Nairobi — The interviews for the post of Inspector General of the National Police Service entered day two on Saturday with three more candidates questioned on their suitability to head the security agencies.
Those interviewed include deputy commandant of the Kenya Police College in Kiganjo Joseph Ashimala, David Kimaiyo of the Small Arms Secretariat and John Patrick Odueng Owino, a civilian short listed for the Inspector General's position.
Ashimala was the fourth candidate to face the Kavuludi-led commission after former Nyanza Police chief Grace Kaindi, Kenya Airways chief security officer Swaleh Slim and former Provincial Commissioner Hassan Noor Hassan were interviewed on Friday.
Candidates interviewed on Saturday were put to task on the actions police took to contain the riots that broke out in Kisumu during the 2008 post election violence, and whether they were justified.
"I would say that it was not only Kisumu that was chaotic. The violence was all over but in Kisumu, the violence erupted like a volcano and we had to use the resources we had during that time to return the situation to normal," Ashimala said.
"We went out, talked to the people and in some cases controlled the violence. We were all over patrolling and sensitising our men on the need to return the situation to normal," he said, in an apparent defense to the actions police took to quell the chaos that broke out soon after President Mwai Kibaki was announced winner of the 2007 general election which his main rival at the time, Rail Odinga (now Prime Minister) insisted was stolen.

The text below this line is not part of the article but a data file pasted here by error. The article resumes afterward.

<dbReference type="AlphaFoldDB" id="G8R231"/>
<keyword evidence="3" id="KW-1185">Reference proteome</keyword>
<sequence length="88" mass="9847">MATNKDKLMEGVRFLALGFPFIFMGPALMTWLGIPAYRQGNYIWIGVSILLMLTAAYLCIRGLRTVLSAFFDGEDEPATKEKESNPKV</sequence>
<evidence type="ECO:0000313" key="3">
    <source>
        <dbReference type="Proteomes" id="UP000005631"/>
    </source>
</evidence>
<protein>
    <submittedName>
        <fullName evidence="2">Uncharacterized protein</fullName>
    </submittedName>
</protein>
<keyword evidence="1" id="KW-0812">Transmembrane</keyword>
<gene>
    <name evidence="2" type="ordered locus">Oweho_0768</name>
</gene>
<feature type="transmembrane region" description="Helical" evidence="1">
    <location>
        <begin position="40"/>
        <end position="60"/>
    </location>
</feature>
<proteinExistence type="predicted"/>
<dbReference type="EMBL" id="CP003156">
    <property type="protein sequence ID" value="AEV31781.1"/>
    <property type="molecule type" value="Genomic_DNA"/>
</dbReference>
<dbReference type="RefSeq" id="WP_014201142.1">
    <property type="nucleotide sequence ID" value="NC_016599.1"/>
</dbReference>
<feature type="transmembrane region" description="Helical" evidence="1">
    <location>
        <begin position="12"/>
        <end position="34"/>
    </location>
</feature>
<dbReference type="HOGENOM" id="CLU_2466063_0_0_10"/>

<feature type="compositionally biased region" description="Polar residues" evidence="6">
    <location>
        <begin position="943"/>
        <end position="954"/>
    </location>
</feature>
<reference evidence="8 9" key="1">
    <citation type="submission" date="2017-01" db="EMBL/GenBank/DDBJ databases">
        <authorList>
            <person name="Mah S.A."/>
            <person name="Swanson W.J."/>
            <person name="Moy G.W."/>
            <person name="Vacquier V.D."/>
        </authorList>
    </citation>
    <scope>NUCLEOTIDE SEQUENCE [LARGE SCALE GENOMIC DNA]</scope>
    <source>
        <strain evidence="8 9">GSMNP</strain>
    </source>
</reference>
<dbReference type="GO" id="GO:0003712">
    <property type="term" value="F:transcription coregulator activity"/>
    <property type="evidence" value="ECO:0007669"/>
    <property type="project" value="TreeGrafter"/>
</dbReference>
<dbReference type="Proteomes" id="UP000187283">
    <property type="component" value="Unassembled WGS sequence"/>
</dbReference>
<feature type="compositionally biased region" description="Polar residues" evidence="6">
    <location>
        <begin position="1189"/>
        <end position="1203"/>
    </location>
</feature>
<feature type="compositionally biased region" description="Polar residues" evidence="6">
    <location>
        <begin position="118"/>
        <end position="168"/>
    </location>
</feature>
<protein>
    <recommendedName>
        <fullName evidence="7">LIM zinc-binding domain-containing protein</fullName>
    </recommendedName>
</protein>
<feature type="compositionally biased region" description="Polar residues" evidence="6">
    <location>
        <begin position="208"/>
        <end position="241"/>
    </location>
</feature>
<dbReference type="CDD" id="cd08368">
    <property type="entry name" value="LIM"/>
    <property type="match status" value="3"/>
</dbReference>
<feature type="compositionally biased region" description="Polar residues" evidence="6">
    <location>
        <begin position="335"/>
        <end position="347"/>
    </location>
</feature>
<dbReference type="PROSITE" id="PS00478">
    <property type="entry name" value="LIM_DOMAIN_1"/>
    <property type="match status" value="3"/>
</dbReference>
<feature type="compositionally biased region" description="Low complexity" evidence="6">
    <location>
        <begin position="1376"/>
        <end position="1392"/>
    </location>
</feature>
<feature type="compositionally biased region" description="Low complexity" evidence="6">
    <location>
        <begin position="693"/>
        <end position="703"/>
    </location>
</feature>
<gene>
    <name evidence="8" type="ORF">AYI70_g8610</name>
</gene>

Ashimala told the panel that if appointed Inspector General, he will increase the police ratio to 1: 450 from the current 1: 1000 which way below the recommended levels by the United Nations standards.
"Unless someone becomes specific and says this what was wrong with security I will be able to address it, but as far as I am concerned, violence erupted and we reacted to it and in the long run we were able to return the country to normal," he said.
Kimaiyo on his part told the commission he has a vision for the police which he had served for a long time before he was re-deployed to the Heritage Ministry and later to the Kenya National Focal Point on small arms.
"I will change the police, there is a lot to be done because times are changing and so is the police and how they do things," he said.
Owino who was interviewed on Saturday afternoon told the commission he has what it takes to transform the police.
On Monday, the panel will interview Peter Macharia Mwangi of the State Law Office, Police Spokesman Eric Kiraithe before concluding with Interpol liaison officer Mary Oyugi Kaol.
Commission chairman Johnston Kavuludi says they are racing against time to ensure Kenyans have an inspector General of Police by the end of next month.